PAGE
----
Many people have been able to have an impact on mental health research by including the Brain & Behavior Research Foundation in their estate plans. These gifts have helped support BBRF-funded research that has contributed to:
- FDA approval of the first rapid-acting antidepressants (esketamine and brexanalone) to alleviate severe depression symptoms within hours.
- Dietary supplements for pregnant women to potentially help prevent subsequent mental illness in the child.
- Development of Transcranial Magnetic Stimulation (TMS) and continued improvement of TMS and other non-invasive brain stimulation treatments for treatment-resistant depression and obsessive compulsive disorder.
- Computer-guided training for cognitive remediation in people with schizophrenia.
- Use of the antipsychotic drug, Clozapine, on treatment-resistant schizophrenia patients.
- Use of Deep Brain Stimulation for treatment-resistant depression.
To discuss making a planned gift or leaving a bequest, please email firstname.lastname@example.org or call 646-681-4889.
Because we can’t give up on the 1-in-5 people diagnosed with a mental illness. With federal funding drying up, the Brain & Behavior Research Foundation plays a critical role in the research field. Our role is to provide much needed seed grants, or proof of concept support for fresh, innovative ideas – that, in turn, open the doors to even greater funding so the ideas can become breakthroughs in the understanding and treatment of mental illness. Your Bequest will support the next generation of researchers who will be discovering and developing improved treatments, therapies and ultimately cures for these debilitating illnesses.
You can direct your attorney to name Brain & Behavior Research Foundation as the beneficiary of a percentage of your estate, of a set dollar amount, or of a particular asset (your home, jewelry, artwork, etc.). Your estate is entitled to an estate tax deduction for the full value of your Bequest.
Another possibility is to name the Brain & Behavior Research Foundation as a contingent beneficiary of assets you have designated for a loved one, should that person no longer be alive at the time of your death.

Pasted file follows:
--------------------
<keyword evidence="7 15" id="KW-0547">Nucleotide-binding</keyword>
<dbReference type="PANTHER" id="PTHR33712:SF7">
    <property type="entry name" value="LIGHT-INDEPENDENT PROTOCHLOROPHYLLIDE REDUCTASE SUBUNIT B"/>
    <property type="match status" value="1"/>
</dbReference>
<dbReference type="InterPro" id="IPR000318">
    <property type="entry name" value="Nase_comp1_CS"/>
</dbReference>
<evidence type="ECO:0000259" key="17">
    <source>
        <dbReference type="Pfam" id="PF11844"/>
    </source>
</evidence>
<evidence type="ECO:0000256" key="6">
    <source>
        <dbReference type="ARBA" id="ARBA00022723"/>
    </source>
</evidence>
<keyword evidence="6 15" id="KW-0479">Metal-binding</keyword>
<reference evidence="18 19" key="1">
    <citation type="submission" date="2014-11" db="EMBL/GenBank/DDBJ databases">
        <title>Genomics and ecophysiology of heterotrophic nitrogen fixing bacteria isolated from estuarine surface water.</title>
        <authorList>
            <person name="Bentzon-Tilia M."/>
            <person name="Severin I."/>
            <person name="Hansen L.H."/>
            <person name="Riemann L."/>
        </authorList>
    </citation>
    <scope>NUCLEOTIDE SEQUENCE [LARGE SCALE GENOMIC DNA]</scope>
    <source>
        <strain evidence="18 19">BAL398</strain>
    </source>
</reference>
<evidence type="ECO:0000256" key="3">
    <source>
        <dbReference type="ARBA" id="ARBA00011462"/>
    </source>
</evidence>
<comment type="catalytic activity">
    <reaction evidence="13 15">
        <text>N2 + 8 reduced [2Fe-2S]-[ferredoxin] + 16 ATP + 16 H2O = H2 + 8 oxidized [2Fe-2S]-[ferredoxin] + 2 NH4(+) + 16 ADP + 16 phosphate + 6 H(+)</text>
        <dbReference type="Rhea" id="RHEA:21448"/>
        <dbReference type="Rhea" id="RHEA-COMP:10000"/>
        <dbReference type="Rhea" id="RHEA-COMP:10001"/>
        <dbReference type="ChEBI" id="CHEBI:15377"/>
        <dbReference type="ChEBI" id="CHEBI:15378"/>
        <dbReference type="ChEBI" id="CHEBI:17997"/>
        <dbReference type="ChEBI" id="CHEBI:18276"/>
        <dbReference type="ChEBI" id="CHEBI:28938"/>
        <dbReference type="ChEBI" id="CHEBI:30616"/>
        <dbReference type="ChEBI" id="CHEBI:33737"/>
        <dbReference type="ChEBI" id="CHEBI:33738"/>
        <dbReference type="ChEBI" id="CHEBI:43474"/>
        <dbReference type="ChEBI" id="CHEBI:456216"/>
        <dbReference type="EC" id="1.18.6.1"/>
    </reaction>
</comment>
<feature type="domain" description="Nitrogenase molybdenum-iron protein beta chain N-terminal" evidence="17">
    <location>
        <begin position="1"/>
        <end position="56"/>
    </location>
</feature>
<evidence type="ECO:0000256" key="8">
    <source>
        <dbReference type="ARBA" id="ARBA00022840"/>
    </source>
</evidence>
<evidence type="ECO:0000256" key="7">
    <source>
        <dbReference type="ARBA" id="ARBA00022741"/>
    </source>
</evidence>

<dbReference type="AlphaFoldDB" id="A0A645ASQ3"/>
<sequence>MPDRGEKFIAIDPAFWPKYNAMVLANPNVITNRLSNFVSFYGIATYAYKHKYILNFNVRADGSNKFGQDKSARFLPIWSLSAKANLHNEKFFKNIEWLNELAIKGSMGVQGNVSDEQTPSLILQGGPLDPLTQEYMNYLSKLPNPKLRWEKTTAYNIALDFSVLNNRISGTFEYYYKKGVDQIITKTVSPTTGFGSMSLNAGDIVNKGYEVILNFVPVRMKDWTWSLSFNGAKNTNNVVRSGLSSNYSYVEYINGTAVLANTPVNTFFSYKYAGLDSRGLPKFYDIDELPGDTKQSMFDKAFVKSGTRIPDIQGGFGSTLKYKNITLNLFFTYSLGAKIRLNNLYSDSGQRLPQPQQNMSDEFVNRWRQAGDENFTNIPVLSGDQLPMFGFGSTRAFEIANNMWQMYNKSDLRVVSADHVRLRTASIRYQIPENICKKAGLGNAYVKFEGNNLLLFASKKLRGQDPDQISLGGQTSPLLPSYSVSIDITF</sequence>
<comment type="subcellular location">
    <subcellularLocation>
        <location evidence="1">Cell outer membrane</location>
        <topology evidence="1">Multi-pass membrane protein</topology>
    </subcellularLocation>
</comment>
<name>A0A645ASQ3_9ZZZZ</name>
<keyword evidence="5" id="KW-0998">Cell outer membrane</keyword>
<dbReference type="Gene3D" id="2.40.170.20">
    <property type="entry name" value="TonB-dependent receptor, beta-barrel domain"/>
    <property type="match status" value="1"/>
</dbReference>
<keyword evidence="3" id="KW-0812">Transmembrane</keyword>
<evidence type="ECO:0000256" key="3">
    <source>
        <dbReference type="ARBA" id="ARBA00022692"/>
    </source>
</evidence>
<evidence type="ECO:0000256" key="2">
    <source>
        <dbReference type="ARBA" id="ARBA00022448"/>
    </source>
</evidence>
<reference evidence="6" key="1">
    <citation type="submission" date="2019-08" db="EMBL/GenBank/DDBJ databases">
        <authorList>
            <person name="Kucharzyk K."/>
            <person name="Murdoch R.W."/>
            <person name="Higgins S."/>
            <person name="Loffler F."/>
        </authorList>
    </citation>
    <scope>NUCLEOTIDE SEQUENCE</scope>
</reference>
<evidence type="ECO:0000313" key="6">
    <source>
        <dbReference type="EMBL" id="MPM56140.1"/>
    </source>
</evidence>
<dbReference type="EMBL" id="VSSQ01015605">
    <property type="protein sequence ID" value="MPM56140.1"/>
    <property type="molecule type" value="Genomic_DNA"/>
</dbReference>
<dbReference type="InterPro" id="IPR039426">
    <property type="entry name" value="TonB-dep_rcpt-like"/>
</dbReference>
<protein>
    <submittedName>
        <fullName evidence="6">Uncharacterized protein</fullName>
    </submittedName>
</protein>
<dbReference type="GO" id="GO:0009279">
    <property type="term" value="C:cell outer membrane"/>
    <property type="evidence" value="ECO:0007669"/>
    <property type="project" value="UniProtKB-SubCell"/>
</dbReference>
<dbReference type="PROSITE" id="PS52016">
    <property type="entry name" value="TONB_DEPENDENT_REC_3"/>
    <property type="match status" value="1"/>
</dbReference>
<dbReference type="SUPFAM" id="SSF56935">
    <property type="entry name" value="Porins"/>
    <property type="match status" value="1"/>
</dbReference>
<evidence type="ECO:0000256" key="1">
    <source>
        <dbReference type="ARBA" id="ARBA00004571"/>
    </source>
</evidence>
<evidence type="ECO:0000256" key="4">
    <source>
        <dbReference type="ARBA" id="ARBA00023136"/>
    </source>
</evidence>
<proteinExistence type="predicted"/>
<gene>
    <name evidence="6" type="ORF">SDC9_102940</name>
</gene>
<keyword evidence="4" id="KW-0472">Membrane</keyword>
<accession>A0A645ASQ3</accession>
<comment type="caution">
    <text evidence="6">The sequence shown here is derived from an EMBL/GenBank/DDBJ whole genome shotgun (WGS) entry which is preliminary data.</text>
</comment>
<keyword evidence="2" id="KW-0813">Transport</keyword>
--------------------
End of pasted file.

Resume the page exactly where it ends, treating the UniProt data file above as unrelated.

Your attorney is in the best position to recommend which approach is best.
I give and bequeath, absolutely and forever, the sum of $________ (or, __% of the rest, residue and remainder of my estate) unto Brain & Behavior Research Foundation, 747 Third Avenue, 33rd Floor, New York, NY 10017, for its general purposes.
The Brain and Behavior Research Foundation’s Tax ID number is: 31-1020010.
When you make a Bequest or other Planned Gift to the Foundation you join a rich history of other supporters who care about the future of mental illness research.
Many estate assets are not transferred through a Will. These include assets in Living Trusts, qualified Retirement Plans, and the proceeds from Life Insurance policies. You may name the Brain & Behavior Research Foundation as a beneficiary of any of these assets or as a contingent beneficiary in the event that the loved one you named as primary beneficiary is no longer living at the time of your death.
IRA, Keogh, or Other Qualified Retirement Plans
Naming the Brain & Behavior Research Foundation as a beneficiary of assets remaining in your qualified Retirement Plans after your lifetime is considered particularly wise tax planning. This is because retirement plans left to individuals, other than a spouse, are taxed more heavily than most other assets. However, estate taxes and income taxes are avoided if the Brain & Behavior Research Foundation is named as the beneficiary.
Life Insurance Policies
Designating the Brain & Behavior Research Foundation as a Life Insurance beneficiary is a simple and effective way to fund our work while simultaneously gaining immediate tax benefits.
- Individual policies. You may irrevocably name Brain & Behavior Research Foundation as owner and beneficiary of a long-standing Life Insurance policy; or you may retain ownership and merely name the Brain & Behavior Research Foundation as the beneficiary. If you choose to name the Brain & Behavior Research Foundation as both owner and beneficiary – irrevocably -- you will receive an immediate income tax deduction for the lesser of your cost basis or the current value of the policy.
- Group term policies. If you are employed, you may be receiving group term life insurance as an employee benefit. If so, the Brain & Behavior Research Foundation can be named as a beneficiary of the entire policy or a percentage thereof.
Gifts that Provide Income
A Charitable Gift Annuity is an investment in both you and the Brain & Behavior Research Foundation that ensures the future of everything that’s important to you and your loved ones.
Here’s how it works:
A Charitable Gift Annuity is a simple contract between you and the Brain & Behavior Research Foundation established when you make an irrevocable gift of at least $10,000. In turn, the Brain & Behavior Research Foundation will make guaranteed income payments to you or a loved one for the rest of your life.
The income you receive from your Charitable Gift Annuity will depend on your age at the time you enter into the agreement and the number of designated beneficiaries to receive the payments.
Your gift is eligible for an income tax-deduction based on your age and the interest rate you receive. The higher this interest rate is, the higher your deduction will be.